Muscat: Owners of orange taxis do not feel threatened by the introduction of the electronic metering system installed in airport taxis but rather consider it beneficial for their business.
Read here: Metered taxis introduced by Oman Airport Management Company
Oman Airports Management Company installed the much awaited metering system in all its taxis. The new system became operational last Friday.
Fares now start from OMR6, with every kilometre ride adding 200 baiza to the tariff.
Suleiman Al Jardani, a taxi member elected to represent Muscat’s taxi drivers, said the new system does not affect their business but will rather bring benefits.
“Let’s look at it from a different viewpoint. Some people who work in Oman will find the prices elsewhere too expensive on their arrival and will rather choose us to serve them,” Al Jardani said, adding that while others have fixed prices, airport taxi cost was linked to the distance covered.
“Besides, they only ferry passengers to and from the airport, not in the rest of the city as we do,” he added.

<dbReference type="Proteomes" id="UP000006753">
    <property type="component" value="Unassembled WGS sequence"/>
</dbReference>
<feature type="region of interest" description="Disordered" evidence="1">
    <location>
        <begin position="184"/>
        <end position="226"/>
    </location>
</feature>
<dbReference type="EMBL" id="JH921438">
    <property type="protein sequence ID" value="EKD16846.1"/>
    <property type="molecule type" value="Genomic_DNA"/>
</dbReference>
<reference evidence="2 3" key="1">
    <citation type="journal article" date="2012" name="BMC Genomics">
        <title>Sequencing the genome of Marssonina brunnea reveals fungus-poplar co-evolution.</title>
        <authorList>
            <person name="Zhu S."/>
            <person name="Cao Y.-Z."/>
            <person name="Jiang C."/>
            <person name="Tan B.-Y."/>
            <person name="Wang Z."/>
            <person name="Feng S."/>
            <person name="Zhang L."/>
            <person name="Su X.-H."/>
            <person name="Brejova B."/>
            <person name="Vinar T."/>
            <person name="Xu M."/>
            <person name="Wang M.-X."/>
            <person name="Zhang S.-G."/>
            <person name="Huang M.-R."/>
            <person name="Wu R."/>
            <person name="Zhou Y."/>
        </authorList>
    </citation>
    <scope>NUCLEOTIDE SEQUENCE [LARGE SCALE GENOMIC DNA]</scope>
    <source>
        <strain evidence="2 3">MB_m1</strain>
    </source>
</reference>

He added that most people will probably opt for cheaper options but fares will vary if the cab is shared or engaged.
Al Jardani also said sometimes tourists still find orange taxi fares too expensive.
“There was a time when a plane would land at 3 a.m. and there would be a group of students from the Emirates. They would approach us outside the airport and we would give them a price. They would call it a price ‘that’s too expensive.’ But if we are expensive then who is cheaper?” he wondered.
Metering Issue Revisited
When asked if the taxi drivers’ opinion about introducing the metering system has changed, Al Jardani reaffirmed that they were against the move.
In their last interview to the Times of Oman, taxi drivers had said they will lose customers if the system was introduced as it would make the service too expensive.
Al Jardani gave an explanation, saying, “Almost 80 per cent of our customers are expatriate manpower and they won’t be able to pay an expensive fare to and from work every day.”
“Who uses taxis more than them? Each house in Muscat owns at least two cars, so we depend on expatriate manpower to commute using orange taxis. If we install meters, we will lose this set of customers,” he explained further.
“We just want out fares regulated by the ministry so that customers will have a better understanding of how much each trip costs,” Al Jardani added, calling once again for orange taxi fares to be regulated.